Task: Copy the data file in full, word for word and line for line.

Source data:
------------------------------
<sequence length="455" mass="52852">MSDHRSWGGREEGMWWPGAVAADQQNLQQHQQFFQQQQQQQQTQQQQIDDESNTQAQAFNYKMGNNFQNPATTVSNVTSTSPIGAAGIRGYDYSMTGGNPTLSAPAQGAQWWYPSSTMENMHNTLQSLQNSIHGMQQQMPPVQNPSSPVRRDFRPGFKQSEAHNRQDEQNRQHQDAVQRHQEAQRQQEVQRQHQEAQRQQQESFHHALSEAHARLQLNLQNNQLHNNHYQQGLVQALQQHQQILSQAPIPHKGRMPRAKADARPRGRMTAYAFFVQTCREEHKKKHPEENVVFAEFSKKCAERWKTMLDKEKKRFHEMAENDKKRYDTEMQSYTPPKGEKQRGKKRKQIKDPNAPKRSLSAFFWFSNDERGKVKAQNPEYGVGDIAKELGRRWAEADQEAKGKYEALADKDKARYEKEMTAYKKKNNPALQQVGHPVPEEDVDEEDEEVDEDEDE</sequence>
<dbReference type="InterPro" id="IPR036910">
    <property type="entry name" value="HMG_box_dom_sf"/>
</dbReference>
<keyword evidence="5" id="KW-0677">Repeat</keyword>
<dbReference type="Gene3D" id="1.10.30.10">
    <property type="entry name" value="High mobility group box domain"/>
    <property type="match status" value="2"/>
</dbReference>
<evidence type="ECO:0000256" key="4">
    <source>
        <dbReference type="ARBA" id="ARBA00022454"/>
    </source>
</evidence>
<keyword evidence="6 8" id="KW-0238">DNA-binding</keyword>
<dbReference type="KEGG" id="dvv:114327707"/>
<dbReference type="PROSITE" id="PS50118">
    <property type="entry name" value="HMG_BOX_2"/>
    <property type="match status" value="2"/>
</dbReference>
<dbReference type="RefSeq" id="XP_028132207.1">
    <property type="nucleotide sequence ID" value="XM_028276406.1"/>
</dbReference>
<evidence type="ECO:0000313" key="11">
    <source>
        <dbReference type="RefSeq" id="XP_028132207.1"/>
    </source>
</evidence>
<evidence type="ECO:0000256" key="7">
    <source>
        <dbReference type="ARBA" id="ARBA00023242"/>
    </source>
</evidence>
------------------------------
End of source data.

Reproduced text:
<sequence length="455" mass="52852">MSDHRSWGGREEGMWWPGAVAADQQNLQQHQQFFQQQQQQQQTQQQQIDDESNTQAQAFNYKMGNNFQNPATTVSNVTSTSPIGAAGIRGYDYSMTGGNPTLSAPAQGAQWWYPSSTMENMHNTLQSLQNSIHGMQQQMPPVQNPSSPVRRDFRPGFKQSEAHNRQDEQNRQHQDAVQRHQEAQRQQEVQRQHQEAQRQQQESFHHALSEAHARLQLNLQNNQLHNNHYQQGLVQALQQHQQILSQAPIPHKGRMPRAKADARPRGRMTAYAFFVQTCREEHKKKHPEENVVFAEFSKKCAERWKTMLDKEKKRFHEMAENDKKRYDTEMQSYTPPKGEKQRGKKRKQIKDPNAPKRSLSAFFWFSNDERGKVKAQNPEYGVGDIAKELGRRWAEADQEAKGKYEALADKDKARYEKEMTAYKKKNNPALQQVGHPVPEEDVDEEDEEVDEDEDE</sequence>
<dbReference type="InterPro" id="IPR036910">
    <property type="entry name" value="HMG_box_dom_sf"/>
</dbReference>
<keyword evidence="5" id="KW-0677">Repeat</keyword>
<dbReference type="Gene3D" id="1.10.30.10">
    <property type="entry name" value="High mobility group box domain"/>
    <property type="match status" value="2"/>
</dbReference>
<evidence type="ECO:0000256" key="4">
    <source>
        <dbReference type="ARBA" id="ARBA00022454"/>
    </source>
</evidence>
<keyword evidence="6 8" id="KW-0238">DNA-binding</keyword>
<dbReference type="KEGG" id="dvv:114327707"/>
<dbReference type="PROSITE" id="PS50118">
    <property type="entry name" value="HMG_BOX_2"/>
    <property type="match status" value="2"/>
</dbReference>
<dbReference type="RefSeq" id="XP_028132207.1">
    <property type="nucleotide sequence ID" value="XM_028276406.1"/>
</dbReference>
<evidence type="ECO:0000313" key="11">
    <source>
        <dbReference type="RefSeq" id="XP_028132207.1"/>
    </source>
</evidence>
<evidence type="ECO:0000256" key="7">
    <source>
        <dbReference type="ARBA" id="ARBA00023242"/>
    </source>
</evidence>